Actuarial Science History (What Do Actuaries Do?)

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Actuarial Science History (What Do Actuaries Do?)

The roots of modern day actuarial science can be found in ancient shipping transactions. A ship would leave ancient Greece laden with wine, olives or pottery bound for Africa, expecting to return with valuable and exotic spices, metals, or wood. Wealthy individuals funded these voyages and agreed not to seek repayment if the cargo was lost, but required repayment of their investment with a high rate of interest if the ship returned with cargo intact. The interest rate compensated the investor for both the time value of the money and the risk associated with the transaction. As world trade expanded, traditional investors became unwilling to assume the risk, giving rise to the marine insurance industry in the mid-1300’s. 

The Roots of Actuarial Science

By the late 1500’s, marine insurance was being regulated in Britain. Life insurance soon followed, mainly consisting of short-term policies meant to protect a lender until a borrower had repaid a loan. 

Managing a lender’s risk by insuring either loan collateral or the life or earning ability of the borrower, a mainstay of modern consumer finance companies, arose out of these ancient concepts. The concept of a pension existed in ancient times as well. One of the surviving speeches of Lysias, a speech writer in ancient Greece, is “On the Refusal of a Pension” dating from around 400 BC, wherein he argues his continued eligibility for a pension.

These twin concepts – payment upon a death, and payments continuing until a death – require a similar ability to predict the timing of a death in order to ascertain the amount of the premium (for the insurance) or payment (for the pension). Failing that ability in the individual case, what would suffice is the ability to estimate the timing of a death based on a statistical sampling of a population similar to the insured. This became possible in the late 1600’s. First, Christian Huygens published the seminal work on probability theory in 1657. Then, in 1693, Edmond Halley, more well-known as the namesake of Halley’s comet, published an article on life mortality based on age-at-death data from the city of Breslau. And thus, the field of actuarial science was born.

Actuarial science encompasses several interrelated subjects such as mathematics, probability theory, statistics, finance, and economics. The increase in computing power in the last few decades has also caused revolutionary changes in the field.

In many countries, the practitioners of actuarial science, actuaries, are required to maintain credentials in order to perform certain public actuarial functions such as valuing insurance or pension liabilities. These credentials also serve as a measure of competence in various actuarial-related disciplines. In the United States, to become credentialed, actuaries must pass a series of exams administered by one of the actuarial professional societies, and to maintain the credentials, must meet annual continuing education requirements.

Advancement of Actuarial Science

Actuarial science has advanced in tandem with, and sometimes in response to developments in accounting practice and regulations. For example, recent adoption of amendments to the accounting standard regulating the amount and presentation of insurance liabilities in public companies’ financial statements will require actuaries to rely more heavily on cash flow models in setting insurance liabilities. In turn, it seems likely that actuarial practice around the use of models, model governance, and setting assumptions will improve.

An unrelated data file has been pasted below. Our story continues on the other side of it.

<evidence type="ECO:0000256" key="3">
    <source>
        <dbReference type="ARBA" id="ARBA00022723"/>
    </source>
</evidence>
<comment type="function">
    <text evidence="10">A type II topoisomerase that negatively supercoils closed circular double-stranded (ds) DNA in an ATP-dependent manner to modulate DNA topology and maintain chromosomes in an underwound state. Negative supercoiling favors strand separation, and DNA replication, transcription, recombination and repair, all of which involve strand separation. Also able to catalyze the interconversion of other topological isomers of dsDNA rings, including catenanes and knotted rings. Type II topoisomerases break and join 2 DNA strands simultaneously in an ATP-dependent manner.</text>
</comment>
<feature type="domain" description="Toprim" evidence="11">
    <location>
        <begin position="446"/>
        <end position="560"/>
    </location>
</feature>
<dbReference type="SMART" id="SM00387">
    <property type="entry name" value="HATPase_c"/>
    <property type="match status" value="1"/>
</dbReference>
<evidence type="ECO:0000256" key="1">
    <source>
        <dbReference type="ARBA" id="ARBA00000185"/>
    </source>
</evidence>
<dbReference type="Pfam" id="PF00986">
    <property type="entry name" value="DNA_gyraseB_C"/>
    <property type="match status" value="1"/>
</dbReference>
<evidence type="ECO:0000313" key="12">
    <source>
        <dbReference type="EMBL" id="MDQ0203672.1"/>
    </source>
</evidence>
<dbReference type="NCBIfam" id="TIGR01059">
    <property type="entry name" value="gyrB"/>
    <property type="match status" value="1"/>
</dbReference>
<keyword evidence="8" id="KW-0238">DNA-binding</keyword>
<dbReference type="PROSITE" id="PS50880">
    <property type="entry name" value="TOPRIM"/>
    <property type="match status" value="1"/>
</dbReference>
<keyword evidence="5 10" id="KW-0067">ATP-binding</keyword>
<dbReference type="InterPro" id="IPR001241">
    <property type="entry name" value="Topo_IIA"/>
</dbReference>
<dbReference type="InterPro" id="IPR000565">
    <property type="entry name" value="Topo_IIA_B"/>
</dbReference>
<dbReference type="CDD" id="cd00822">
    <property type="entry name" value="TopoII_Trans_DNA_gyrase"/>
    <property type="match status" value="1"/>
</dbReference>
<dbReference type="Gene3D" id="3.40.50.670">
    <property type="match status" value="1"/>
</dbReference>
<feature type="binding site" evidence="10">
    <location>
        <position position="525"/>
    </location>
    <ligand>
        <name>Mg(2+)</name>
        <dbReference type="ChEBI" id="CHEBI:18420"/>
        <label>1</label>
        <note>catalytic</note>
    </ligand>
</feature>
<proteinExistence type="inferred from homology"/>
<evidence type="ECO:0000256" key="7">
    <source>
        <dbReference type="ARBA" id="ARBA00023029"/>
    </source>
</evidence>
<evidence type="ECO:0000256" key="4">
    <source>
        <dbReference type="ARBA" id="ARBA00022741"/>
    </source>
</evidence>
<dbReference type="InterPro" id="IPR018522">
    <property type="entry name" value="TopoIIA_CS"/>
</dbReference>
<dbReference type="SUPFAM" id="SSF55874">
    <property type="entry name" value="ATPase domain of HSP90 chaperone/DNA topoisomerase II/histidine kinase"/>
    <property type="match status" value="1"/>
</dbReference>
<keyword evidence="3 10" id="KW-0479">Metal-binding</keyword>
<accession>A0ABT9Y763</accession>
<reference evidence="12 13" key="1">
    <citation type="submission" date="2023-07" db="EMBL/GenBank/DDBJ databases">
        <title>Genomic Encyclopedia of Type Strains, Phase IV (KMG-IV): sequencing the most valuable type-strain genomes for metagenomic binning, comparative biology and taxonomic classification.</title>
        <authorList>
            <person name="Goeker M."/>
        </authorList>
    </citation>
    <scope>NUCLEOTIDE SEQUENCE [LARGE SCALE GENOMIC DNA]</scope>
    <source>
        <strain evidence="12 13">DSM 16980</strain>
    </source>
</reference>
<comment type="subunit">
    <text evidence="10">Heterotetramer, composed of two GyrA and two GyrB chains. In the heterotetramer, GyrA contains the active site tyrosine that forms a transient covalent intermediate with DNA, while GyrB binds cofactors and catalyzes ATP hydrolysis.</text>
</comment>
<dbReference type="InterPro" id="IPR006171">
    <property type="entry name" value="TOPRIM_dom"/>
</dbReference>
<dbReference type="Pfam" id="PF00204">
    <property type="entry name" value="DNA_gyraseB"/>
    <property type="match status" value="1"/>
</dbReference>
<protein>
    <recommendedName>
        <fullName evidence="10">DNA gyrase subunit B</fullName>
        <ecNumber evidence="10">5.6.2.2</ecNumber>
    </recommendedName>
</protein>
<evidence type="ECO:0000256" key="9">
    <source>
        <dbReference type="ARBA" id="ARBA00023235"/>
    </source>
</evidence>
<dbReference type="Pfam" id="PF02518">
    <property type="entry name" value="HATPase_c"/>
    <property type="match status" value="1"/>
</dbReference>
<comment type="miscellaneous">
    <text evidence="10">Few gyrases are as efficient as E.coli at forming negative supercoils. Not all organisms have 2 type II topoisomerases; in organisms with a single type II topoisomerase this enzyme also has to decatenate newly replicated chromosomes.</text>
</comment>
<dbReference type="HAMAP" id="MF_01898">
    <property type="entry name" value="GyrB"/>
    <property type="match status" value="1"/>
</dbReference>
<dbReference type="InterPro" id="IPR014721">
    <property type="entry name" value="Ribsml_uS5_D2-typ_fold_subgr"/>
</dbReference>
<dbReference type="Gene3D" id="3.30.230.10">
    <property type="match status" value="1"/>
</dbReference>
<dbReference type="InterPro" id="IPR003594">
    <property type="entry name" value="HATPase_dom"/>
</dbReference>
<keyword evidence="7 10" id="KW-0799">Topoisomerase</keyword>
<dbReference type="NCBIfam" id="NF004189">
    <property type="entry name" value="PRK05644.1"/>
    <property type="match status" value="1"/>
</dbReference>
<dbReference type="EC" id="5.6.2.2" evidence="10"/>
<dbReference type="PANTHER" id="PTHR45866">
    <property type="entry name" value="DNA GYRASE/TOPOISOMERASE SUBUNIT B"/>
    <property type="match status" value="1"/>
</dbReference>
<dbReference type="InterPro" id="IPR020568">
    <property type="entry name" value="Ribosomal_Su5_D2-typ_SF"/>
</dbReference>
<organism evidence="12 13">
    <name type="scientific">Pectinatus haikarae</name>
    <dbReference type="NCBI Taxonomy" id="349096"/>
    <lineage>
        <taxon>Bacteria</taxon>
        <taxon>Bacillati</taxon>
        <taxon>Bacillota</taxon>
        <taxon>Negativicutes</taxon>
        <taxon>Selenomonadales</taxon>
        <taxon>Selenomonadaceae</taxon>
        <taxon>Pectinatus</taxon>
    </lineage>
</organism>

Similarly, actuarial science has responded to external forces in the financial services industry. While actuaries have been required to opine on the adequacy of insurance liabilities for many decades, before the adoption of the Actuarial Opinion and Memorandum Regulation, life insurance actuaries were not required to consider the actual assets held by their company when issuing such opinions. After several high profile insurer insolvencies in the 1980’s were traced back to the quality of investments held by the companies, regulations were changed so that the value of the liabilities was not considered in a vacuum, but rather the value of liabilities must be determined by considering the quality of the assets held by the company and in particular the likelihood of future cash flows from those assets. Actuarial practice by necessity developed to include the modeling and analysis of asset cash flows, and not just insurance cash flows.

The range of applications relying on actuarial work has expanded greatly from the twin concepts of pension and life insurance. While many actuaries still work in these areas, actuaries also work in health insurance, property and casualty insurance, investments and asset management. 

From ancient trade routes to modern securities trading, and for many financial service fields in between, actuarial science has developed to help measure and manage the financial risks inherent in our lives. Whether evaluating the financial burden of losing an income or evaluating the financial burden of outliving our savings, many of us rely on the work of actuaries for financial stability even if we are not active participants in the financial market. As new areas emerge that require the quantitative analysis of risk, the practice of actuarial science will evolve to meet the demand for knowledgeable and skilled risk evaluators.

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